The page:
Photothermoelectric and photovoltaic effects both present in MoS2.

Zhang Y, Li H, Wang L, Wang H, Xie X, Zhang SL, Liu R, Qiu ZJ - Sci Rep (2015)

Device structure and characterization.(a) Schematic and (b) Optical image of the field-effect transistor based on multilayer MoS2. (c) AFM line scan along the dashed line across the boundary of the MoS2 flake in the inset. Inset: high-resolution AFM image of the MoS2 multilayer on SiO2/Si substrate. (d) Raman spectrum for the MoS2 multilayer on SiO2/Si substrate. The frequency separation between E12g and A1g peaks is 25 cm−1.
© Copyright Policy - open-access
Related In: Results  -  Collection

License
Show All Figures
getmorefigures.php?uid=PMC4300500&req=5

f1: Device structure and characterization.(a) Schematic and (b) Optical image of the field-effect transistor based on multilayer MoS2. (c) AFM line scan along the dashed line across the boundary of the MoS2 flake in the inset. Inset: high-resolution AFM image of the MoS2 multilayer on SiO2/Si substrate. (d) Raman spectrum for the MoS2 multilayer on SiO2/Si substrate. The frequency separation between E12g and A1g peaks is 25 cm−1.
Mentions: The schematic representation of a back-gate MoS2 transistor used in our work is shown in Fig. 1a while its optical microscope image is given in Fig. 1b. Isolated MoS2 flakes on a SiO2/Si substrate were exfoliated from a bulk MoS2 crystal using a conventional mechanical exfoliation technique24. The sample preparation and device fabrication are detailed in Methods. The thickness of the MoS2 flake in the device in Fig. 1b, as measured by atomic force microscopy (AFM), is approximately 65 nm (Fig. 1c) and its Raman spectrum in Fig. 1d shows two typical peaks (E2g1 and A1g) with a large separation of 25 cm−1, confirming that the multilayer nature of the MoS2 flake25.

Bottom Line: The generation and transport of photocurrent in multilayer MoS2 are found to differ from those in other low-dimensional materials that only contribute with either photovoltaic effect (PVE) or photothermoelectric effect (PTE).In multilayer MoS2, the PVE at the MoS2-metal interface dominates in the accumulation regime whereas the hot-carrier-assisted PTE prevails in the depletion regime.Besides, the anomalously large Seebeck coefficient observed in multilayer MoS2, which has also been reported by others, is caused by hot photo-excited carriers that are not in thermal equilibrium with the MoS2 lattice.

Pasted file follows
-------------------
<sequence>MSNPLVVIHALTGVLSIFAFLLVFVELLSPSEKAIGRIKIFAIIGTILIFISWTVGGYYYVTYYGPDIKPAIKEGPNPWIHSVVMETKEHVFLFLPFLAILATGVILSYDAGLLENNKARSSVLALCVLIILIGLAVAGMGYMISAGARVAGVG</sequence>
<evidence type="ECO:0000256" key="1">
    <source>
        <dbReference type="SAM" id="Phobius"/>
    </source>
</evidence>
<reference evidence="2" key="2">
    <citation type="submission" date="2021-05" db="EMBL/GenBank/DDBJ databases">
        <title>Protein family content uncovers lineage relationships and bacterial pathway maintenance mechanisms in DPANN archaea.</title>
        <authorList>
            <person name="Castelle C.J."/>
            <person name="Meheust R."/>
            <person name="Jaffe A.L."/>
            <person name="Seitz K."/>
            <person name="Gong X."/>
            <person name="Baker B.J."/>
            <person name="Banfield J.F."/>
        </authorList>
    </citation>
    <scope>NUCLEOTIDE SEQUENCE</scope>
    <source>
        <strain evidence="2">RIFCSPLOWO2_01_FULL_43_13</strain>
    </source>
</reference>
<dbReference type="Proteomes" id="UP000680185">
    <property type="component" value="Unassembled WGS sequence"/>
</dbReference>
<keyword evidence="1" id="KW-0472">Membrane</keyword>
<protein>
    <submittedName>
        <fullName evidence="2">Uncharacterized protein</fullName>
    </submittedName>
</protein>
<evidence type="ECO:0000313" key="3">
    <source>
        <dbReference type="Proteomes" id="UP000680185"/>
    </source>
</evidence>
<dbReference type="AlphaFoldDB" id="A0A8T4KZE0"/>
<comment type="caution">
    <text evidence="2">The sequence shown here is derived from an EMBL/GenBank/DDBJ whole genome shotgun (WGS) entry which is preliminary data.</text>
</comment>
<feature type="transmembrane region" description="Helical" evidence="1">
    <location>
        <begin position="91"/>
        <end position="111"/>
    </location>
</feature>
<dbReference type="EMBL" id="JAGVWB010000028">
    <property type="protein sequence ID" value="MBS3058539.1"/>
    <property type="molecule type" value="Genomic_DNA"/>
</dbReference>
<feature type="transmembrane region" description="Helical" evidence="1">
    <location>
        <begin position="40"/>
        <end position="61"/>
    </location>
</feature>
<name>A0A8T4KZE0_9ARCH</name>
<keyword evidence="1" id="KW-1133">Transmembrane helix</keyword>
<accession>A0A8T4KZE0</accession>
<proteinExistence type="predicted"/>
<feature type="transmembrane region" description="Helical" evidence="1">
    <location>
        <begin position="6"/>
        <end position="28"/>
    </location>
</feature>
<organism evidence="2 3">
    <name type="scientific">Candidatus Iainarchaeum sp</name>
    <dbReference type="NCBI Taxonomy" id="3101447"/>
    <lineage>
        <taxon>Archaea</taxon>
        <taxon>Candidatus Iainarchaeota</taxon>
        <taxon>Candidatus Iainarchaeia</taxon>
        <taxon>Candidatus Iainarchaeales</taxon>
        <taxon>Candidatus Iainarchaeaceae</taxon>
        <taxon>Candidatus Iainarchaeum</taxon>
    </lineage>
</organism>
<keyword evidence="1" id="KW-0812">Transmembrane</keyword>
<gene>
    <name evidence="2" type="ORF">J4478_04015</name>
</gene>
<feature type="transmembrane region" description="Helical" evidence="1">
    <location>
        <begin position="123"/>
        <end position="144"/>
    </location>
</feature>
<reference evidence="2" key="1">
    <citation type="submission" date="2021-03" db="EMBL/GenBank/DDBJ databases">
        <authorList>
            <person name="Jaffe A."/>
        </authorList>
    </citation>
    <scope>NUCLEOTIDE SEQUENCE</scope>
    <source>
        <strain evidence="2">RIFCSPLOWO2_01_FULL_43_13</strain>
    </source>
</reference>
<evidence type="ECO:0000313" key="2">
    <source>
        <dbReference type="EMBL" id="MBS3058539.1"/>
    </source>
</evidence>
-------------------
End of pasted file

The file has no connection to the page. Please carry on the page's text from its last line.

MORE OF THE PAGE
View Article: PubMed Central - PubMed

Affiliation: 1] State Key Laboratory of ASIC &System, School of Information Science and Technology, Fudan University, Shanghai 200433, China [2] State Key Laboratory of Functional Materials for Informatics, Shanghai Institute of Microsystem &Information Technology, Chinese Academy of Sciences, Changning Road 865, Shanghai 200050, China.

ABSTRACT
As a finite-energy-bandgap alternative to graphene, semiconducting molybdenum disulfide (MoS2) has recently attracted extensive interest for energy and sensor applications. In particular for broad-spectral photodetectors, multilayer MoS2 is more appealing than its monolayer counterpart. However, little is understood regarding the physics underlying the photoresponse of multilayer MoS2. Here, we employ scanning photocurrent microscopy to identify the nature of photocurrent generated in multilayer MoS2 transistors. The generation and transport of photocurrent in multilayer MoS2 are found to differ from those in other low-dimensional materials that only contribute with either photovoltaic effect (PVE) or photothermoelectric effect (PTE). In multilayer MoS2, the PVE at the MoS2-metal interface dominates in the accumulation regime whereas the hot-carrier-assisted PTE prevails in the depletion regime. Besides, the anomalously large Seebeck coefficient observed in multilayer MoS2, which has also been reported by others, is caused by hot photo-excited carriers that are not in thermal equilibrium with the MoS2 lattice.

No MeSH data available.


Related in: MedlinePlus